\[ Q = \int_V \nabla \cdot {\bf v} \, dV \]
because since \(\nabla \cdot {\bf v} = 0\), then the integral over any volume of the quantity zero, is zero. And this is exactly equal to the surface integral as it must be.

2nd Divergence Example

Consider instead a more complex velocity field of \({\bf v} = 5x{\bf i} + 10xz{\bf j} - 2z{\bf k}\) The net volumetric flow, \(Q\), out of the same box is still given by

\[ Q = \int_S {\bf v} \cdot {\bf n} \, dS \]
While this is still possible to solve, it is in fact much easier to apply the divergence theorem and instead evaluate the divergence of the velocity field over the volume.

\[ \nabla \cdot {\bf v} \;\; = \;\; {\partial (5x) \over \partial x} + {\partial (10xz) \over \partial y} + {\partial (-2z) \over \partial z} \;\; = \;\; 3 \]
and the integral of 3 over a volume of 8m3 is

\[ Q \;\; = \;\; \int_V \nabla \cdot {\bf v} \, dV \;\; = \;\; 3 * 8 \;\; = \;\; 24 \]
and this means that the surface integral above must also equal 24. If this were a conservation of mass problem, then the net outflow of material must mean that something very curious is happening to the density!

Alternate Forms

Several variations of the divergence theorem exist. For example, a closely related alternate form is

\[ \int_V \nabla f({\bf x}) \, dV = \int_S f({\bf x}) {\bf n} \, dS \]
where \(f({\bf x})\) is a scalar function of the vector \({\bf x}\). This equation is in fact three separate, independent ones because it is a vector. This is seen more clearly when written in tensor form.

\[ \int_V f,_i \, dV = \int_S f \; n_i \, dS \]
Writing each equation out explicitly gives

\[ \int_V {\partial f({\bf x}) \over \partial x} \, dV = \int_S f({\bf x}) n_x \, dS \qquad \qquad \int_V {\partial f({\bf x}) \over \partial y} \, dV = \int_S f({\bf x}) n_y \, dS \qquad \qquad \int_V {\partial f({\bf x}) \over \partial z} \, dV = \int_S f({\bf x}) n_z \, dS \]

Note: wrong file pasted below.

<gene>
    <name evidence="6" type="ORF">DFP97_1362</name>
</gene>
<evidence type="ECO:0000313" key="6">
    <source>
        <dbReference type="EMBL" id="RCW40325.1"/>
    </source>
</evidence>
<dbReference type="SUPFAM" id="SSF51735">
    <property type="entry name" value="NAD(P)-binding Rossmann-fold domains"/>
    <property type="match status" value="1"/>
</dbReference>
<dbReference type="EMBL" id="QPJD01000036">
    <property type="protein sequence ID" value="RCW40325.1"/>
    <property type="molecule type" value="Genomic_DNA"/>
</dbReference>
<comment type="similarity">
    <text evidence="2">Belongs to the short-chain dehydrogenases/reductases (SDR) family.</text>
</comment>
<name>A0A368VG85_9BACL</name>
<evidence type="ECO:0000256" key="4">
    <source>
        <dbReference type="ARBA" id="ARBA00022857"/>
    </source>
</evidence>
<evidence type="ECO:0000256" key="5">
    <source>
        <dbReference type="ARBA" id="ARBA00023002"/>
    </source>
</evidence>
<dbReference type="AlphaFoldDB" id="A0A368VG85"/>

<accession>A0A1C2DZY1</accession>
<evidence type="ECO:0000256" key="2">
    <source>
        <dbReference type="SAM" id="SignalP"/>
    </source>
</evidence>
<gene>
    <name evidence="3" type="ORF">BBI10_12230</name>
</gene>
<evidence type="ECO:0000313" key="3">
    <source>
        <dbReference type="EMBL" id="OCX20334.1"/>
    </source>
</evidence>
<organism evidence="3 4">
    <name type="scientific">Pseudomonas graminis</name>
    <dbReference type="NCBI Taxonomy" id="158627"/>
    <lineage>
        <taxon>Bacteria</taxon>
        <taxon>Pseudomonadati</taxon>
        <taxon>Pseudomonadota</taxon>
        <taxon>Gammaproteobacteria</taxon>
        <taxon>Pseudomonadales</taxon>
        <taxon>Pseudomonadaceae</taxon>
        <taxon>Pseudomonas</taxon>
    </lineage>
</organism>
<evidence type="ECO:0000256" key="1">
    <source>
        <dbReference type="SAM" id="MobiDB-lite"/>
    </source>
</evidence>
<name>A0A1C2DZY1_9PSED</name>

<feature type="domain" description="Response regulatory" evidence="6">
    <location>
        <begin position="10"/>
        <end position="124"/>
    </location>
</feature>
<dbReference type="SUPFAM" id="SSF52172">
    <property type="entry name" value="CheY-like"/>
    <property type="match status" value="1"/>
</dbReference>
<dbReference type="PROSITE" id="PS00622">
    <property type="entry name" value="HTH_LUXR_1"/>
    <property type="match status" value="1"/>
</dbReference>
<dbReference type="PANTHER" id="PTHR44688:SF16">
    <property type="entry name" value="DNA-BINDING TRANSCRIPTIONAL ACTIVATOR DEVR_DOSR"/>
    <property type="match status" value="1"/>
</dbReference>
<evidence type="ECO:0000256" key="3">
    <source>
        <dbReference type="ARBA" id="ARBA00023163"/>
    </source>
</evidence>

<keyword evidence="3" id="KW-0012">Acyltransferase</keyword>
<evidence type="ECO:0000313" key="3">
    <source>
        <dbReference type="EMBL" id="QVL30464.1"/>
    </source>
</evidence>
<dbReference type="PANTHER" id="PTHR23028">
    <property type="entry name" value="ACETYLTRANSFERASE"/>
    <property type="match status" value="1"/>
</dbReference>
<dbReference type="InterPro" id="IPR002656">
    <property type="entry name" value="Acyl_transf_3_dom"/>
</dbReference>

Each equation is separate and can be used independently, in isolation of the others. In fact, the first equation arises in the derivation of the J-Integral. In that case, \(f({\bf x})\) is actually the strain energy density, \(w({\bf x})\), in the vicinity of the crack tip. Finally, note how closely each equation resembles the 1-D case discussed above. Nevertheless, it is a slightly different variation because in this case, the volume is a 3-D object, not 1-D.

A second alternate form involves the application of the divergence theorem to 2nd rank tensors, such as the stress tensor, \(\boldsymbol{\sigma}\).

\[ \int_V \nabla \cdot \boldsymbol{\sigma} \, dV = \int_S \boldsymbol{\sigma } \cdot {\bf n} \, dS \]
This identity often arises because stress-times-area is force. It can be written in tensor notation as

\[ \int_V \sigma_{ij,j} \, dV = \int_S \sigma_{ij} \, n_j \, dS \]

Summary

Note how similar the three forms discussed above appear to be when written in tensor notation.

\[ \int_V f,_i \, dV = \int_S f \; n_i \, dS \]
\[ \int_V f_{i,i} \, dV = \int_S f_i n_i \, dS \]
\[ \int_V \sigma_{ij,j} \, dV = \int_S \sigma_{ij} \, n_j \, dS \]
The equations are written for a scalar function, \(f\), and then a vector function, \(f_i\), and finally a tensor function, \(\sigma_{ij}\). In each case, the "\(,i\)" in the volume integral becomes \(n_i\) in the surface integral (except it's a \(j\) in the last example). Tensor notation makes the various forms of the divergence theorem very easy to remember.